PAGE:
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The Embedded Vision Summit is scheduled for May 16-19 in Santa Clara, California. This is a conference uniquely focused on practical computer vision and visual artificial intelligence (AI), aimed directly at innovators incorporating visual abilities into products. One of the great things about being part of the Summit team is seeing trends in the built-in vision space and editors in EE Times ask me to share some of the things we see in 2022

Phil Lapsley (Source: Embedded Vision Summit)

The first trend that jumped on me was the huge increase in productivity and efficiency for built-in vision applications. Interestingly, these increases are not just from processors. Of course, processors are getting faster, often due to the variety of architectural approaches (Cambrian Explosion, as my colleague Jeff Beer recently wrote). But algorithms and tools are also leading to this increase. A great example of a practical algorithmic innovation is the Edge Impulse talk “Faster objects, more objects” (FOMO!), Presented by their technical director Ian Jongbum. Similarly, Felix Baum, Qualcomm’s director of product management, will discuss the company’s latest tools to help developers get the best possible machine learning performance from their built-in processors.

(By the way, the great thing about this trend is that these performance gains are multiplied: when you combine efficiency in algorithms, tools, and processors – each of which can be significant in itself – you quickly realize you’re looking for fantastic improvement from year to year.)

The second trend is the democratization of the ultimate AI by simplifying development. In order to become a massive AI on the edge and vision, system developers without deep experience must be able to master the technology. This means more use of ready-made models, such as the 270+ models available in OpenVINO Open Model Zoo, presented in a conversation by Ansley Dunn and Ryan Loney of Intel. And that means increasing the level of abstraction for developers with low code / no code toolssuch as those presented by Alvin Clark of NVIDIA.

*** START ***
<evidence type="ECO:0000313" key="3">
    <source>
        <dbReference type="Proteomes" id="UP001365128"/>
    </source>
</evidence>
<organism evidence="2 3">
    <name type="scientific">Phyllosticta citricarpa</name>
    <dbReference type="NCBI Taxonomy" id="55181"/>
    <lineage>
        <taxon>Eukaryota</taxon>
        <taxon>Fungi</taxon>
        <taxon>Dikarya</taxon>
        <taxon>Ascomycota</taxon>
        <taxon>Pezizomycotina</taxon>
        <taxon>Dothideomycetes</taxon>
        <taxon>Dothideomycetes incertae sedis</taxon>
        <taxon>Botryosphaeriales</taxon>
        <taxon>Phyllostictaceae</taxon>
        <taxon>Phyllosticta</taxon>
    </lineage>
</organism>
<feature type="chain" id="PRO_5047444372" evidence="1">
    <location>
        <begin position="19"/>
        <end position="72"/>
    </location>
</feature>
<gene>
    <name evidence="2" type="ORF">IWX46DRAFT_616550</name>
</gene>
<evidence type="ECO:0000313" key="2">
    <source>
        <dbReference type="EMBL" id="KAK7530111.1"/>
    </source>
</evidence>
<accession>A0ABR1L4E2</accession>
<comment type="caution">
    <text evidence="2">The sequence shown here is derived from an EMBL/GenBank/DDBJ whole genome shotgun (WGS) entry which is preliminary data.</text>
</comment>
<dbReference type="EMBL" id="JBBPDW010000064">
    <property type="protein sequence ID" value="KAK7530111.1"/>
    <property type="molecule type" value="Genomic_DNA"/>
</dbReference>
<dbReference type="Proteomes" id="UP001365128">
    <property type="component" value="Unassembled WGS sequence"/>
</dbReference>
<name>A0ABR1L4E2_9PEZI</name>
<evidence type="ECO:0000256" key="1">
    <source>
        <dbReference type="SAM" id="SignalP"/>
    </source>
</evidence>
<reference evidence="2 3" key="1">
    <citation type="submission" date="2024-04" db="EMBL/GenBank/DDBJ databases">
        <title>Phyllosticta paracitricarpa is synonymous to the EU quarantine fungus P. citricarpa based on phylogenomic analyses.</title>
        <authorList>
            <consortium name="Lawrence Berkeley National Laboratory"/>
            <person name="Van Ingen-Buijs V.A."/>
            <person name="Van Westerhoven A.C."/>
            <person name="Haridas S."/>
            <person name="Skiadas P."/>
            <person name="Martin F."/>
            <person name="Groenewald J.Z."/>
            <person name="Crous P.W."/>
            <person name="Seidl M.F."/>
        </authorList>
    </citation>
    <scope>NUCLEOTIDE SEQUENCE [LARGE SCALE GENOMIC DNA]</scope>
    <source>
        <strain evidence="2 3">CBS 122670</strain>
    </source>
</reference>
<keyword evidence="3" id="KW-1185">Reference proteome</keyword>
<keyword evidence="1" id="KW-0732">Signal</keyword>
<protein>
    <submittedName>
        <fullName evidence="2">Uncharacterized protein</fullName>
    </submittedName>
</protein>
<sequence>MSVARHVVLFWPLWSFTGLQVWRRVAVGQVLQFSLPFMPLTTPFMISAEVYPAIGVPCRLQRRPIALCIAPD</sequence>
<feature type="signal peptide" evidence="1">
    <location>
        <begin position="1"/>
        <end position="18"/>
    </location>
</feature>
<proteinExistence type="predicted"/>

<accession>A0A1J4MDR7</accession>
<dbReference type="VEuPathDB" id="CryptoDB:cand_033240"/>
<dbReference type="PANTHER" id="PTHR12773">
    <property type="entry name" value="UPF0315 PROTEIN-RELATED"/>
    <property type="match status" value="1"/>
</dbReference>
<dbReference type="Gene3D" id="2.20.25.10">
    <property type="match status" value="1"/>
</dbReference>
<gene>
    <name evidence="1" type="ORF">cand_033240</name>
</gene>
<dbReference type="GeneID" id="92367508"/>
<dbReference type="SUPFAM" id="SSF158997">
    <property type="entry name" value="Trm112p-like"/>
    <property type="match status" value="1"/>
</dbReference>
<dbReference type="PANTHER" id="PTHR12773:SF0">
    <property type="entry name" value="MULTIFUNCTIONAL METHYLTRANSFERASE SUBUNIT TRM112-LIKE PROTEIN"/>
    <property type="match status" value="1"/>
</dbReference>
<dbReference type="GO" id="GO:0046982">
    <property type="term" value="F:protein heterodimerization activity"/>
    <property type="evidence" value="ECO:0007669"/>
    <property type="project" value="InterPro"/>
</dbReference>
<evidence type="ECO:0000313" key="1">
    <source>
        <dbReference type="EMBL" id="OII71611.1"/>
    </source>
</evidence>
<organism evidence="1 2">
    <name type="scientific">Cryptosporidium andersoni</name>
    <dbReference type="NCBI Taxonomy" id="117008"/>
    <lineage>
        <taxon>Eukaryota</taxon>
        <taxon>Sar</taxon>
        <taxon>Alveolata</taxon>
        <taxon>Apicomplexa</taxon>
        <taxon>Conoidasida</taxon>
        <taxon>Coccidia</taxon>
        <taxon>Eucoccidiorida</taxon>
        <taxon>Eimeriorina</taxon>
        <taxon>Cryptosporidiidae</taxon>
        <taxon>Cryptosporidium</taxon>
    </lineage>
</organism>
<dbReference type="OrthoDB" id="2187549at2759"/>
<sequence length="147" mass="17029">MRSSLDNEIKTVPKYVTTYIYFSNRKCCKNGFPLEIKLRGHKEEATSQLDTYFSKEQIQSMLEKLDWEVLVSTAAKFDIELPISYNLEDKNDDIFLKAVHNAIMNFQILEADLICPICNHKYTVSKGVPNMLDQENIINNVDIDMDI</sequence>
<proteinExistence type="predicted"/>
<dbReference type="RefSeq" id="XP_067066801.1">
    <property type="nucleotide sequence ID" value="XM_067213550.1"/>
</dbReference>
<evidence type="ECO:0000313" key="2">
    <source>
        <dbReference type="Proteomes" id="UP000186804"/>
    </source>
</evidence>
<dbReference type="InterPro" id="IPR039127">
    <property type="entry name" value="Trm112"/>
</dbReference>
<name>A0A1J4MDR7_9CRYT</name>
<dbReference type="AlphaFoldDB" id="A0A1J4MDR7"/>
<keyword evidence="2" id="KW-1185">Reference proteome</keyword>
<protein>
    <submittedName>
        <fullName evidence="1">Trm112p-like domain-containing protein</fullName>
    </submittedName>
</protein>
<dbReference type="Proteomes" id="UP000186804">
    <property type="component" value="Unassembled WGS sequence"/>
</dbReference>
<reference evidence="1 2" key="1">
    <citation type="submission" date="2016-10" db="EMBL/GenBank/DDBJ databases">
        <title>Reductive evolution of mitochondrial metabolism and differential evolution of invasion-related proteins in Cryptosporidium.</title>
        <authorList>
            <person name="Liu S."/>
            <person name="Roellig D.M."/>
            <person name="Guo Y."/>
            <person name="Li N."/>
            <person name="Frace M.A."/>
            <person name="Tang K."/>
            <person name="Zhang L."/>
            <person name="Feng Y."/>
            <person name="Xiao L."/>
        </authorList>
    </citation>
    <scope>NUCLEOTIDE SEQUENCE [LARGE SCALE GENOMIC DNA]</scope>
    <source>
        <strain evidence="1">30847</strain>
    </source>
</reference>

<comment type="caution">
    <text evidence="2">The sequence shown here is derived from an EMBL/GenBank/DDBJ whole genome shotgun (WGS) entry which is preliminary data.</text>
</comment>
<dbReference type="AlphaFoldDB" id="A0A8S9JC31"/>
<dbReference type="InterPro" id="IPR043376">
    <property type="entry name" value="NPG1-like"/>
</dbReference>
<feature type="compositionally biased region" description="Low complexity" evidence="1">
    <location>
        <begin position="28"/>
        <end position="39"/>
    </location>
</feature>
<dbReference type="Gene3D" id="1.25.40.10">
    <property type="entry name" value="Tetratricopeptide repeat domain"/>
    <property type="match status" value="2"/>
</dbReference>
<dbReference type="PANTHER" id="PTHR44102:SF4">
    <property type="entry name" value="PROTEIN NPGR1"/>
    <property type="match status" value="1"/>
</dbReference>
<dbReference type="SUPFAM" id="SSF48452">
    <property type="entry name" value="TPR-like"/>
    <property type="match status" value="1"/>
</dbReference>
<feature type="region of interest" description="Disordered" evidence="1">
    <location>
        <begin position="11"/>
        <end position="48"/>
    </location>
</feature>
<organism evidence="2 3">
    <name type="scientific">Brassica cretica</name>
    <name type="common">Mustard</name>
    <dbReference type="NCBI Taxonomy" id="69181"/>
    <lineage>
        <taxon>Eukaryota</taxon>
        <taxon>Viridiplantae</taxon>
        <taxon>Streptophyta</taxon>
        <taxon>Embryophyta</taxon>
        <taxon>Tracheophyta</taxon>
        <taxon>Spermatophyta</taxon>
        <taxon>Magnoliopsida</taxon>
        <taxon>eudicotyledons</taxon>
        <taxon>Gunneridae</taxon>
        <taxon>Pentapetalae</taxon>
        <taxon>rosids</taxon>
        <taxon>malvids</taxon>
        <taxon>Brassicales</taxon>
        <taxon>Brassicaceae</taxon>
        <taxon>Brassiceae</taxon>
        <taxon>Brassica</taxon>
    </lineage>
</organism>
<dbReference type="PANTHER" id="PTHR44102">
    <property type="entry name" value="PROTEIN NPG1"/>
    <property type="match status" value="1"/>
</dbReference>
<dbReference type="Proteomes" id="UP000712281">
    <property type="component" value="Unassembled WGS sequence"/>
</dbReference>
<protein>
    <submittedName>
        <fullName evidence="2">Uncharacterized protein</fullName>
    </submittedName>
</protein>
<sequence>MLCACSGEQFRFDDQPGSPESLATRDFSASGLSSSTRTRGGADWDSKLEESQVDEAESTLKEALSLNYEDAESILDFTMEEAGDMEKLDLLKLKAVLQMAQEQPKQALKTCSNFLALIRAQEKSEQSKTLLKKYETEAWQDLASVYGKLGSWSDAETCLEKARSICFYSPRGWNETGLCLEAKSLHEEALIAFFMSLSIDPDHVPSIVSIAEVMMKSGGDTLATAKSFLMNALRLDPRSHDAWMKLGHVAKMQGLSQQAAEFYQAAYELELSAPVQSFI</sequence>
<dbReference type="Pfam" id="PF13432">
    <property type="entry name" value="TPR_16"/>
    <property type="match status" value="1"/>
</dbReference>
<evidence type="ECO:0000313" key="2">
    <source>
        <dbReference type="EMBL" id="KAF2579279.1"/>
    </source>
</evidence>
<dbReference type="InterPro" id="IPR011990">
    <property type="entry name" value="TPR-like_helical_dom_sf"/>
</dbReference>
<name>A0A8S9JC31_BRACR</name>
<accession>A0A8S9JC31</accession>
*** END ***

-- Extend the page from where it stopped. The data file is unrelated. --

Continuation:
A third trend is large-scale deployment. How do you go from proof of concept to large-scale implementation? Emerging MLops techniques and tools mean that product developers are no longer alone in finding difficult problems such as version control for training data, as we will see in Nicol├ís Eiris’ interview. AI reproducibility and continuous updates and the speech of Rakshit Agrawal Kubernetes and containerization for end-view applications.

The fourth trend concerns the reliability and reliability of AI. As AI systems become more widespread, there are more opportunities for errors that can have serious consequences. Industry veterans will share their views on how to make AI more reliable. Remarkable examples here are the speech of Krishnaram Kentapadi responsible AI and Robert Laganier’s model operations and conversations sensory fusion. There are also important issues to consider about privacy, bias and ethics in AI. Professor Susan Kennedy of the University of Santa Clara will present at “Privacy: an insurmountable challenge for computer vision”, followed by a question and answer session with an extended audience called “Ask an ethicist: answer your questions about AI privacy, bias, and ethics.”

It’s such an exciting time to get involved in the ultimate AI and vision. What trends will You place of the summit?

– Phil Lapsley is a co-founder of the consulting firm BDTI and one of the organizers of Embedded Vision Summitto be held in Santa Clara, California, May 16-19.


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